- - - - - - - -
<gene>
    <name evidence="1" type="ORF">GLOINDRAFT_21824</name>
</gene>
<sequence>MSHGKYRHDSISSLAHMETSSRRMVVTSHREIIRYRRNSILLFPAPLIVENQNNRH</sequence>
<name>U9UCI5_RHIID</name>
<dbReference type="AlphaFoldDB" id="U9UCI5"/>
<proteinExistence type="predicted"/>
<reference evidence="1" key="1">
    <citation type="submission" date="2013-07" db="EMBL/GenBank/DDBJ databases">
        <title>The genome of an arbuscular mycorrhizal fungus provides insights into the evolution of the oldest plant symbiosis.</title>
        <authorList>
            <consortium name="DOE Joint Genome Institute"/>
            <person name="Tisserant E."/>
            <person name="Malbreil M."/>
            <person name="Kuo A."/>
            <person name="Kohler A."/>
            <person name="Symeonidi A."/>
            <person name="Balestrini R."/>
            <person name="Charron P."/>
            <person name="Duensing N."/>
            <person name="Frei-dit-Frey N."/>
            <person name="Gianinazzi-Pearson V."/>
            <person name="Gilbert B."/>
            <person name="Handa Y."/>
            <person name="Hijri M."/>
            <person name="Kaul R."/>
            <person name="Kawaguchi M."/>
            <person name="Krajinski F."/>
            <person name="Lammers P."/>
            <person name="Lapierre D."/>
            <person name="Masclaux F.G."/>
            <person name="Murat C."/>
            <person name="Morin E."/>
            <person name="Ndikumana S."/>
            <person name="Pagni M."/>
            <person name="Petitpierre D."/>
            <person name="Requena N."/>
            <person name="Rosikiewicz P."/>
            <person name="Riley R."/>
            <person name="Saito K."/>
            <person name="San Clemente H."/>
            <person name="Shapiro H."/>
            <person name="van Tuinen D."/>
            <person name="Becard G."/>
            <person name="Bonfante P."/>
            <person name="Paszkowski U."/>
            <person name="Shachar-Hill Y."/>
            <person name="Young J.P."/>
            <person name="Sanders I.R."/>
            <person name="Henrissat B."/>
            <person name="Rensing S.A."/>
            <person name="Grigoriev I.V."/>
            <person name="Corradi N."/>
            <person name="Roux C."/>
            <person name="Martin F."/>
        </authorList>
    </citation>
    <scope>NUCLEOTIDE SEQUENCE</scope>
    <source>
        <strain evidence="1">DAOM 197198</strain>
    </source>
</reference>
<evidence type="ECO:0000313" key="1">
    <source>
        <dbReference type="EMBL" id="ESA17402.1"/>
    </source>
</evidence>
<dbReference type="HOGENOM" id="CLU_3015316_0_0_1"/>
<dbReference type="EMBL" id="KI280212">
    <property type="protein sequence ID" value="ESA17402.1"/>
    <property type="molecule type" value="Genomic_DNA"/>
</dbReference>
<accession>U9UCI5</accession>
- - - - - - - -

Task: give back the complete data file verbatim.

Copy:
<gene>
    <name evidence="1" type="ORF">GLOINDRAFT_21824</name>
</gene>
<sequence>MSHGKYRHDSISSLAHMETSSRRMVVTSHREIIRYRRNSILLFPAPLIVENQNNRH</sequence>
<name>U9UCI5_RHIID</name>
<dbReference type="AlphaFoldDB" id="U9UCI5"/>
<proteinExistence type="predicted"/>
<reference evidence="1" key="1">
    <citation type="submission" date="2013-07" db="EMBL/GenBank/DDBJ databases">
        <title>The genome of an arbuscular mycorrhizal fungus provides insights into the evolution of the oldest plant symbiosis.</title>
        <authorList>
            <consortium name="DOE Joint Genome Institute"/>
            <person name="Tisserant E."/>
            <person name="Malbreil M."/>
            <person name="Kuo A."/>
            <person name="Kohler A."/>
            <person name="Symeonidi A."/>
            <person name="Balestrini R."/>
            <person name="Charron P."/>
            <person name="Duensing N."/>
            <person name="Frei-dit-Frey N."/>
            <person name="Gianinazzi-Pearson V."/>
            <person name="Gilbert B."/>
            <person name="Handa Y."/>
            <person name="Hijri M."/>
            <person name="Kaul R."/>
            <person name="Kawaguchi M."/>
            <person name="Krajinski F."/>
            <person name="Lammers P."/>
            <person name="Lapierre D."/>
            <person name="Masclaux F.G."/>
            <person name="Murat C."/>
            <person name="Morin E."/>
            <person name="Ndikumana S."/>
            <person name="Pagni M."/>
            <person name="Petitpierre D."/>
            <person name="Requena N."/>
            <person name="Rosikiewicz P."/>
            <person name="Riley R."/>
            <person name="Saito K."/>
            <person name="San Clemente H."/>
            <person name="Shapiro H."/>
            <person name="van Tuinen D."/>
            <person name="Becard G."/>
            <person name="Bonfante P."/>
            <person name="Paszkowski U."/>
            <person name="Shachar-Hill Y."/>
            <person name="Young J.P."/>
            <person name="Sanders I.R."/>
            <person name="Henrissat B."/>
            <person name="Rensing S.A."/>
            <person name="Grigoriev I.V."/>
            <person name="Corradi N."/>
            <person name="Roux C."/>
            <person name="Martin F."/>
        </authorList>
    </citation>
    <scope>NUCLEOTIDE SEQUENCE</scope>
    <source>
        <strain evidence="1">DAOM 197198</strain>
    </source>
</reference>
<evidence type="ECO:0000313" key="1">
    <source>
        <dbReference type="EMBL" id="ESA17402.1"/>
    </source>
</evidence>
<dbReference type="HOGENOM" id="CLU_3015316_0_0_1"/>
<dbReference type="EMBL" id="KI280212">
    <property type="protein sequence ID" value="ESA17402.1"/>
    <property type="molecule type" value="Genomic_DNA"/>
</dbReference>
<accession>U9UCI5</accession>